21 October 2004 Edition
Remembering the Past - TWO MARTYRS FOR A UNITED IRELAND
Terence MacSwiney dies on hunger strike
On 25 October 1920, 84 years ago, Terence MacSwiney died on hunger strike in Brixton jail.
MacSwiney was born in Cork City in 1879; he studied philosophy at the Royal University and obtained his degree in 1907. Caught in the zeitgeist of the time, MacSwiney became involved in the Republican Movement. He helped form the Cork unit of the Irish Volunteers in 1913 and published a weekly paper called Fianna Fáil (soldiers of destiny) in 1914. The paper was suppressed after only eleven issues.
MacSwiney was interned under the Defence of the Realm Act (DORA) in Reading and Wakefield Jails from April to December 1916. Then, in February 1917, he was deported from Ireland and interned in Shrewsbury and Bromyard Internment camps until June 1917. In November 1917, he was arrested in Cork for wearing an IRA uniform and was imprisoned in Cork Jail, where he went on a three-day hunger strike before his release. MacSwiney was re-arrested (under the so-called Cat and Mouse Act) in Dublin in March 1918 and was imprisoned in Belfast and Dundalk Jails until September, when he was released, only to be re-arrested and imprisoned to Lincoln Jail.
He was elected in 1918 to the first Dáil Éireann as the representative of Mid-Cork, while his friend and comrade Tomás MacCurtain was elected Lord Mayor of Cork. As a TD, he seconded Cathal Brugha's motion on the swearing of allegiance to the Irish Republic and the Dáil by all deputies and Volunteers on 20 August 1919.
On 20 March 1920, Tomás MacCurtain was murdered in his home by disguised members of the Royal Irish Constabulary. MacSwiney, as Deputy Mayor, was then elected Lord Mayor of Cork. Throughout this time he had continued in his work with the Irish Republican Brotherhood and had risen to be commander of the Cork No 1 Brigade of the IRA.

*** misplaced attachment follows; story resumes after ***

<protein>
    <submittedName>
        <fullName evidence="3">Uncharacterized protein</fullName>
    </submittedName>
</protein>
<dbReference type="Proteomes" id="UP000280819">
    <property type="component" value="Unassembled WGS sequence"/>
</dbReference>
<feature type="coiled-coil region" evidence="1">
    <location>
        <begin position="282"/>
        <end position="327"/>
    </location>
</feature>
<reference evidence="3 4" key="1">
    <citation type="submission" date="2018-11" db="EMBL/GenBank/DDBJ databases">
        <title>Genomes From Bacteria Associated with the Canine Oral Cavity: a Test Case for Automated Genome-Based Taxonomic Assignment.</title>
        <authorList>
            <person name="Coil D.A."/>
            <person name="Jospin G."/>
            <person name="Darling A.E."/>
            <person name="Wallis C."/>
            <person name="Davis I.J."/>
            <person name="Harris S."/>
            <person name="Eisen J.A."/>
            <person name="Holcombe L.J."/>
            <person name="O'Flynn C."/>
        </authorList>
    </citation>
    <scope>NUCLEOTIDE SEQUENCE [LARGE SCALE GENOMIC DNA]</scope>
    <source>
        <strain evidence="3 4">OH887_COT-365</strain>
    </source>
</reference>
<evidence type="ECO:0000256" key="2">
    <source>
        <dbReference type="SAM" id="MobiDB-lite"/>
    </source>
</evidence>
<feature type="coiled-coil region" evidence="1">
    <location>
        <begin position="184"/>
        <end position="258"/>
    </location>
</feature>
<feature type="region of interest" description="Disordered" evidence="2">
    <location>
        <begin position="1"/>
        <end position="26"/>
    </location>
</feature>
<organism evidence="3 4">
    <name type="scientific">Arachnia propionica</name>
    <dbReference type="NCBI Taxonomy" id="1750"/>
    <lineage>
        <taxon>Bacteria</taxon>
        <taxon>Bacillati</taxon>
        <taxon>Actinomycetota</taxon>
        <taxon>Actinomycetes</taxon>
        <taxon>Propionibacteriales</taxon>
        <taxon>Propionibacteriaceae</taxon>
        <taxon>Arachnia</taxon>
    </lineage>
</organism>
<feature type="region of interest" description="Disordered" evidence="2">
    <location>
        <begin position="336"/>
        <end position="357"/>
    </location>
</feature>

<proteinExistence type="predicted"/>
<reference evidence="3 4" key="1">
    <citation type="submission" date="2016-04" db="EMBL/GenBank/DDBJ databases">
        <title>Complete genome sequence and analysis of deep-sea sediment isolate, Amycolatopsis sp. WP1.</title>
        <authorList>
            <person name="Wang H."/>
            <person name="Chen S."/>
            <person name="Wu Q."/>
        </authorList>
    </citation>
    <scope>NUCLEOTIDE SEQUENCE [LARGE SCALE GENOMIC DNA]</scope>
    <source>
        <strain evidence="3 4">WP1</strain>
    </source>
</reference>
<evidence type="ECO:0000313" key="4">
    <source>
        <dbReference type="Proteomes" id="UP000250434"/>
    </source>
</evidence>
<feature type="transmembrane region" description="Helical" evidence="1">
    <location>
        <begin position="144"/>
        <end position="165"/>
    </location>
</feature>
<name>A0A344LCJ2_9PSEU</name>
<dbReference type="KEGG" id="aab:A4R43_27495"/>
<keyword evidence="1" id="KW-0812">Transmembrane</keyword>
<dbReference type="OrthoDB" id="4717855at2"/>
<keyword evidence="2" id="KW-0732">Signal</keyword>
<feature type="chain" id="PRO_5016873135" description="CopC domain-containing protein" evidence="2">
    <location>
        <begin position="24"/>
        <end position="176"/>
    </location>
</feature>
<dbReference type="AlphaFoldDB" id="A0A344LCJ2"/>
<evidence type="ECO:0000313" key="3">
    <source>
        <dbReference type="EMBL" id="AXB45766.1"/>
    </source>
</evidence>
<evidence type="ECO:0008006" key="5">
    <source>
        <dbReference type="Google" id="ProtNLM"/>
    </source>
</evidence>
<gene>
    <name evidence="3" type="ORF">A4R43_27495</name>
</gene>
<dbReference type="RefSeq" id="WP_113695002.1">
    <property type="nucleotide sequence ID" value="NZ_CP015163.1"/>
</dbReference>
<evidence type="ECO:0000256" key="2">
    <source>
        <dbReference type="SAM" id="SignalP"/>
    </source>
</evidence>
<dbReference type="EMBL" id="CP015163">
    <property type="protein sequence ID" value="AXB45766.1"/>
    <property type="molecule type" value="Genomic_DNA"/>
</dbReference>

On 12 August 1920, MacSwiney and four other Cork IRA leaders, including Cork No 2 Commander Liam Lynch, were captured by crown forces. Failing to recognise the others they had captured, they released them but held on to MacSwiney. On 16 August, MacSwiney was sentenced to two years before a military court. He had no intention of submitting to a legal system he believed to be unjust and without authority. When he was asked if he wished to address the court, he said:
"I have decided that I shall be free alive or dead within the month, as I will take no food or drink for the period of my sentence."
The British whisked MacSwiney away to Brixton prison in London, thinking that they could control the publicity his hunger strike would generate if he was out of Ireland. They were mistaken. MacSwiney's hunger strike gained worldwide attention. The British Government was threatened with a boycott of British goods by North America and four countries in South America appealed to the Pope to intervene. Protests were held in Germany and France as well. As the pressure mounted on the British Government to release him, MacSwiney said:
"I am confident that my death will do more to smash the British Empire than my release."
As days went by, with MacSwiney somehow remaining alive, journalists in England began to speculate that Father Dominic, who was attending MacSwiney, must be smuggling food into him in his voluminous black beard. The government even had the contents of the basin MacSwiney used to clean his teeth sent to a lab for analysis.